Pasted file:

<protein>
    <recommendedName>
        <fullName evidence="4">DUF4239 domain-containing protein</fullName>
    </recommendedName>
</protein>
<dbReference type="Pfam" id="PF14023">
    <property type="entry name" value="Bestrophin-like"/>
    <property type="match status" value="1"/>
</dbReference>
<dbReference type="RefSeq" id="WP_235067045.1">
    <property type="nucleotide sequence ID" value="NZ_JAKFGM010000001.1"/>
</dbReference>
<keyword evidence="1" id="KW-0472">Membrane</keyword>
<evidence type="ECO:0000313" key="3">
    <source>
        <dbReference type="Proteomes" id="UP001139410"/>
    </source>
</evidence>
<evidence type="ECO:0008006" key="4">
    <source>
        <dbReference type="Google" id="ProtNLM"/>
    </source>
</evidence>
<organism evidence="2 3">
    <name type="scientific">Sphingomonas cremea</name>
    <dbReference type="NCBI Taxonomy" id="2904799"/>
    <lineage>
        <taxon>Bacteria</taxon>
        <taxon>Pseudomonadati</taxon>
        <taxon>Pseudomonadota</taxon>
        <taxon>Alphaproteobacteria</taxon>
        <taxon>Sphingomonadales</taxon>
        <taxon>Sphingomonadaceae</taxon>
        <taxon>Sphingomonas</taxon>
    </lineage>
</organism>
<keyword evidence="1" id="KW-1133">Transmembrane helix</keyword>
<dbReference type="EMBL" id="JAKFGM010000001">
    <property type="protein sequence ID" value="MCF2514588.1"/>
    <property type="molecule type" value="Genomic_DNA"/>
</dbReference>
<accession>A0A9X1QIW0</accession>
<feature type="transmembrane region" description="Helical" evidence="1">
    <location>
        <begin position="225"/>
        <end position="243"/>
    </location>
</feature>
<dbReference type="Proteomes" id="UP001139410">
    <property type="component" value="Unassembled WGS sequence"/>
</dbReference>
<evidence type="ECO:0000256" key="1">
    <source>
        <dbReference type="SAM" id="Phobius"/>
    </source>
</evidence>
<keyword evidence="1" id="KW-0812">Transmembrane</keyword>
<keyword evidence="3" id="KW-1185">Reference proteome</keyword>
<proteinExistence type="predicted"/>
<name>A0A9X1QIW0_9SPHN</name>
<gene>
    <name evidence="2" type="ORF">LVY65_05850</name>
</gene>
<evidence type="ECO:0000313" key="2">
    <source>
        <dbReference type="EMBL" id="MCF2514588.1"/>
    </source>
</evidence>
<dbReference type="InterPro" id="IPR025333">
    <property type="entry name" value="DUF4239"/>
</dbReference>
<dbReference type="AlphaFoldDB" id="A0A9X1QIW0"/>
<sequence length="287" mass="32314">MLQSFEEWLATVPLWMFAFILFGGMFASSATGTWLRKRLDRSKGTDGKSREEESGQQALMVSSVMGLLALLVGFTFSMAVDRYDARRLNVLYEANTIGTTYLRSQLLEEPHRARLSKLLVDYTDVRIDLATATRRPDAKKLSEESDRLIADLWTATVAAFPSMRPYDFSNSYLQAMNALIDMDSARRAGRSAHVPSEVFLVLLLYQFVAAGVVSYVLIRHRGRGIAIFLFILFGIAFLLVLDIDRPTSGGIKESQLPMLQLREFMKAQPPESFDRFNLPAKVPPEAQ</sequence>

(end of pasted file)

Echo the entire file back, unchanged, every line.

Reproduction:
<protein>
    <recommendedName>
        <fullName evidence="4">DUF4239 domain-containing protein</fullName>
    </recommendedName>
</protein>
<dbReference type="Pfam" id="PF14023">
    <property type="entry name" value="Bestrophin-like"/>
    <property type="match status" value="1"/>
</dbReference>
<dbReference type="RefSeq" id="WP_235067045.1">
    <property type="nucleotide sequence ID" value="NZ_JAKFGM010000001.1"/>
</dbReference>
<keyword evidence="1" id="KW-0472">Membrane</keyword>
<evidence type="ECO:0000313" key="3">
    <source>
        <dbReference type="Proteomes" id="UP001139410"/>
    </source>
</evidence>
<evidence type="ECO:0008006" key="4">
    <source>
        <dbReference type="Google" id="ProtNLM"/>
    </source>
</evidence>
<organism evidence="2 3">
    <name type="scientific">Sphingomonas cremea</name>
    <dbReference type="NCBI Taxonomy" id="2904799"/>
    <lineage>
        <taxon>Bacteria</taxon>
        <taxon>Pseudomonadati</taxon>
        <taxon>Pseudomonadota</taxon>
        <taxon>Alphaproteobacteria</taxon>
        <taxon>Sphingomonadales</taxon>
        <taxon>Sphingomonadaceae</taxon>
        <taxon>Sphingomonas</taxon>
    </lineage>
</organism>
<keyword evidence="1" id="KW-1133">Transmembrane helix</keyword>
<dbReference type="EMBL" id="JAKFGM010000001">
    <property type="protein sequence ID" value="MCF2514588.1"/>
    <property type="molecule type" value="Genomic_DNA"/>
</dbReference>
<accession>A0A9X1QIW0</accession>
<feature type="transmembrane region" description="Helical" evidence="1">
    <location>
        <begin position="225"/>
        <end position="243"/>
    </location>
</feature>
<dbReference type="Proteomes" id="UP001139410">
    <property type="component" value="Unassembled WGS sequence"/>
</dbReference>
<evidence type="ECO:0000256" key="1">
    <source>
        <dbReference type="SAM" id="Phobius"/>
    </source>
</evidence>
<keyword evidence="1" id="KW-0812">Transmembrane</keyword>
<keyword evidence="3" id="KW-1185">Reference proteome</keyword>
<proteinExistence type="predicted"/>
<name>A0A9X1QIW0_9SPHN</name>
<gene>
    <name evidence="2" type="ORF">LVY65_05850</name>
</gene>
<evidence type="ECO:0000313" key="2">
    <source>
        <dbReference type="EMBL" id="MCF2514588.1"/>
    </source>
</evidence>
<dbReference type="InterPro" id="IPR025333">
    <property type="entry name" value="DUF4239"/>
</dbReference>
<dbReference type="AlphaFoldDB" id="A0A9X1QIW0"/>
<sequence length="287" mass="32314">MLQSFEEWLATVPLWMFAFILFGGMFASSATGTWLRKRLDRSKGTDGKSREEESGQQALMVSSVMGLLALLVGFTFSMAVDRYDARRLNVLYEANTIGTTYLRSQLLEEPHRARLSKLLVDYTDVRIDLATATRRPDAKKLSEESDRLIADLWTATVAAFPSMRPYDFSNSYLQAMNALIDMDSARRAGRSAHVPSEVFLVLLLYQFVAAGVVSYVLIRHRGRGIAIFLFILFGIAFLLVLDIDRPTSGGIKESQLPMLQLREFMKAQPPESFDRFNLPAKVPPEAQ</sequence>